Patton was drafted into the United States Marine Corps in 1966, at age 19. It was the first time, he said, that the government had drafted men for the Marine Corps.

At the time that he learned his "number was up," Patton was working in a grocery store. He and a friend reported to an induction station in Oklahoma City.

"They wanted volunteers for the Marine Corps and nobody volunteers, so they started calling names. They called (my friend's) name and said Marine Corps. He wouldn't have weighed 120 pounds soaking wet with rocks in his pocket," Patton said with a laugh. "I was trying to picture him on the Marine Corp poster. I started laughing."

But the joke was on Patton also.

"Then it came down to me and they said, 'Patton -- Marine Corps.' At 4 o'clock that afternoon I was on a plane to San Diego. I was assuming I would go to the Army, but they changed my mind for me."

Patton said that at the time he and his friend were drafted, Vietnam was going pretty strong.

"So we pretty much knew we were going to Vietnam," Patton said. "And at the time I thought it was what I was supposed to do. I got the call, and I was to answer the call. In retrospect ... I probably would have done the same thing, it's just that I think the government wouldn't let us win it. There was a lot of politics involved." 

Six months after being drafted, Patton found himself on foreign soil.

"I left in July of 1966 (for Vietnam) and was there until August of 1967," Patton explained. "Echo Company, 2nd battalion, 26th Marines -- that is who I served with in Vietnam.

"The CO (commanding officer) we had was always volunteering us for the details that nobody else wanted. Our division office was still in California, so we were known as the Nomads Battalion. They would branch us off to the first Marine division, or then over to the third, just bouncing us around."

Raised on a farm in southwest Oklahoma in a little town called Hinton, Patton found the conditions in Vietnam nothing like those back home.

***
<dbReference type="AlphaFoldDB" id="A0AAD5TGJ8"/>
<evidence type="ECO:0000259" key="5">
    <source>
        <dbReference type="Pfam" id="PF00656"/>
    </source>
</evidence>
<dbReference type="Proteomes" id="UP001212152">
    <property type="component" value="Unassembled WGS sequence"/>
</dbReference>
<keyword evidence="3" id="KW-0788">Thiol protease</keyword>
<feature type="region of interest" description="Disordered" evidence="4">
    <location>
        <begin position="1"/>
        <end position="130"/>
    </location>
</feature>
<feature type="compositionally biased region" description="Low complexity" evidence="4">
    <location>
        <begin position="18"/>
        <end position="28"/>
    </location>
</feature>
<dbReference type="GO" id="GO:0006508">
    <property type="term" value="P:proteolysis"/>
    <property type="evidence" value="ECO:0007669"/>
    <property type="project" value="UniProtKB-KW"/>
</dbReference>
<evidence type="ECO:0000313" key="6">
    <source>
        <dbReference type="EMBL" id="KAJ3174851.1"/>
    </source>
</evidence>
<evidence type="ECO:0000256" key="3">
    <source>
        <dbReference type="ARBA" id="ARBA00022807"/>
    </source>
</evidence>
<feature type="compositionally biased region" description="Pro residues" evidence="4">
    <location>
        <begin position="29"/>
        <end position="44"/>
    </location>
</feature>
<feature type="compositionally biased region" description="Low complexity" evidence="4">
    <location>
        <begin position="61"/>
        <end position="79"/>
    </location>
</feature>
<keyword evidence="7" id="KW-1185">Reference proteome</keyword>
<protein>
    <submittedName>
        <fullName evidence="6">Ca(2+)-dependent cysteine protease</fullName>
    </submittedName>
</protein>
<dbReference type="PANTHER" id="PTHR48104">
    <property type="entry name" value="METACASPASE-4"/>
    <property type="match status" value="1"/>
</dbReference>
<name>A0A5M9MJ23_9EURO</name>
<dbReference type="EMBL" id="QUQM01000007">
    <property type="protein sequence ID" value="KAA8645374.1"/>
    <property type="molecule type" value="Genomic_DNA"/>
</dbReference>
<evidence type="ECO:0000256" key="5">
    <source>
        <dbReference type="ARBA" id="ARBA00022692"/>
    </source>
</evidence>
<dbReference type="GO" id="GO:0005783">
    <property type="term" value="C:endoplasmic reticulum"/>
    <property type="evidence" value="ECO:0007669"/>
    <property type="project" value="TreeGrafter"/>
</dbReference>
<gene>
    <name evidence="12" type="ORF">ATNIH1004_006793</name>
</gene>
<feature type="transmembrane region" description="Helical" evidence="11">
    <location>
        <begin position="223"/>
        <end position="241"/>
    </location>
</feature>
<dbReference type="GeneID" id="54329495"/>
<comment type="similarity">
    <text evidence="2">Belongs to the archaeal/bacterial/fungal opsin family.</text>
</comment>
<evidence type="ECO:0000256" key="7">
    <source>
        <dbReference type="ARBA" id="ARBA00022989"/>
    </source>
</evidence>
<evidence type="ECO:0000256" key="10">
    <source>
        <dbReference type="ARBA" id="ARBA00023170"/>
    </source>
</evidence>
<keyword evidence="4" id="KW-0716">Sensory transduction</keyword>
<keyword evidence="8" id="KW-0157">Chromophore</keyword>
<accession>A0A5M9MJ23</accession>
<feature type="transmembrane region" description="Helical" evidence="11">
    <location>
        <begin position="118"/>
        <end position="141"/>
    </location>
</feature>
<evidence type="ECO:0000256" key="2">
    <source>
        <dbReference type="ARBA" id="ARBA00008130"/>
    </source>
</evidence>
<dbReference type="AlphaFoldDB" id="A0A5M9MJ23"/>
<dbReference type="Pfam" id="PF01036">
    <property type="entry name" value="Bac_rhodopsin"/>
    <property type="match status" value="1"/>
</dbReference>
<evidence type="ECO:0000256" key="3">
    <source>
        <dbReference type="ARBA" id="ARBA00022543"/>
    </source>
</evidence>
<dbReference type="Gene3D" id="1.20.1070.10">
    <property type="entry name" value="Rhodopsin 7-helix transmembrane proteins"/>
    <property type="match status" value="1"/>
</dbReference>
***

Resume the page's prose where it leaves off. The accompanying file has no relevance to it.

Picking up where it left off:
====Health and Fitness: Nov. 10, 2020====

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====Southwest Living Nov. 9, 2020 Pt.-2====

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====Southwest Living Nov. 9, 2020 Pt.-1====

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D-I-Y Corner: Tools of the home renevator's trade

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shelter article new 2 sept====FROM FEB. 18, 2013====


  • Leader & Times


Students, teachers and USD No. 480 administrators may have a lot to be thankful for following tonight’s school board meeting.

Among items on the consent agenda is a gift from an anonymous donor in the amount of $225,610 dollars to benefit several schools and programs. The generous gift has been designated for the following areas: $75,000 for AVID (Advancement Via Individual Determination), $50,000 for Capturing Kids’ Hearts, $30,000 for the Liberal High School scholarship fund, $17,250 for a whirlpool to be used for LHS athletic training, $4,500 for a recumbent bike, $18,360 for iPads and carts at MacArthur Elementary and $35,000 to install a sports court for the McDermott Elementary playground.

Board members will vote on the acceptance of the donation and proceed to vote on the purchase of iPads and the whirlpool for the LHS athletic training department if the gift is accepted.

Tonight’s meeting begins at 6:30 inside the Education Service Center located at 624 N. Grant.